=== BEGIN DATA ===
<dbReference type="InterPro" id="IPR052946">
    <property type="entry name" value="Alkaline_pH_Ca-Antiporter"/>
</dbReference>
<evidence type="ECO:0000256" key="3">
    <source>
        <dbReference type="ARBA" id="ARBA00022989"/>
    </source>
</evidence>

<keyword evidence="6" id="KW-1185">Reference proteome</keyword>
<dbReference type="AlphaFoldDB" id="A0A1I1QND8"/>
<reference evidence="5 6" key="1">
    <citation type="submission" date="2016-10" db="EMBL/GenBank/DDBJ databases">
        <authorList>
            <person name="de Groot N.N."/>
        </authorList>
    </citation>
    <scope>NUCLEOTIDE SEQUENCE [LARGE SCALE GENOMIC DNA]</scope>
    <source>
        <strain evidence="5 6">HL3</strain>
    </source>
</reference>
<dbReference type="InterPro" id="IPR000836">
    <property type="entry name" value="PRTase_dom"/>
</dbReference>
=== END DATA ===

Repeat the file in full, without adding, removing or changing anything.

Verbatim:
<dbReference type="InterPro" id="IPR052946">
    <property type="entry name" value="Alkaline_pH_Ca-Antiporter"/>
</dbReference>
<evidence type="ECO:0000256" key="3">
    <source>
        <dbReference type="ARBA" id="ARBA00022989"/>
    </source>
</evidence>

<keyword evidence="6" id="KW-1185">Reference proteome</keyword>
<dbReference type="AlphaFoldDB" id="A0A1I1QND8"/>
<reference evidence="5 6" key="1">
    <citation type="submission" date="2016-10" db="EMBL/GenBank/DDBJ databases">
        <authorList>
            <person name="de Groot N.N."/>
        </authorList>
    </citation>
    <scope>NUCLEOTIDE SEQUENCE [LARGE SCALE GENOMIC DNA]</scope>
    <source>
        <strain evidence="5 6">HL3</strain>
    </source>
</reference>
<dbReference type="InterPro" id="IPR000836">
    <property type="entry name" value="PRTase_dom"/>
</dbReference>